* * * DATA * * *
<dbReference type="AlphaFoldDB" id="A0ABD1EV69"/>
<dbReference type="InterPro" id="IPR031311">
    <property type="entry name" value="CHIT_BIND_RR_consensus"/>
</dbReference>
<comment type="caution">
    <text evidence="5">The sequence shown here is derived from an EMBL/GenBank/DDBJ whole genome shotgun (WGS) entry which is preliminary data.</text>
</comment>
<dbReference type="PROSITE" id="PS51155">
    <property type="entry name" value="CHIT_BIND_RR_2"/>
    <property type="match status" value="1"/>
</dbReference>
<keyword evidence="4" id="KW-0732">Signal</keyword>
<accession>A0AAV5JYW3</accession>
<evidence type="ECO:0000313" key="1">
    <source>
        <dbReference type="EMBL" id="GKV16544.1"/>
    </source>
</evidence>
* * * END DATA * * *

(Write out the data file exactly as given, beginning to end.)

<dbReference type="AlphaFoldDB" id="A0ABD1EV69"/>
<dbReference type="InterPro" id="IPR031311">
    <property type="entry name" value="CHIT_BIND_RR_consensus"/>
</dbReference>
<comment type="caution">
    <text evidence="5">The sequence shown here is derived from an EMBL/GenBank/DDBJ whole genome shotgun (WGS) entry which is preliminary data.</text>
</comment>
<dbReference type="PROSITE" id="PS51155">
    <property type="entry name" value="CHIT_BIND_RR_2"/>
    <property type="match status" value="1"/>
</dbReference>
<keyword evidence="4" id="KW-0732">Signal</keyword>
<accession>A0AAV5JYW3</accession>
<evidence type="ECO:0000313" key="1">
    <source>
        <dbReference type="EMBL" id="GKV16544.1"/>
    </source>
</evidence>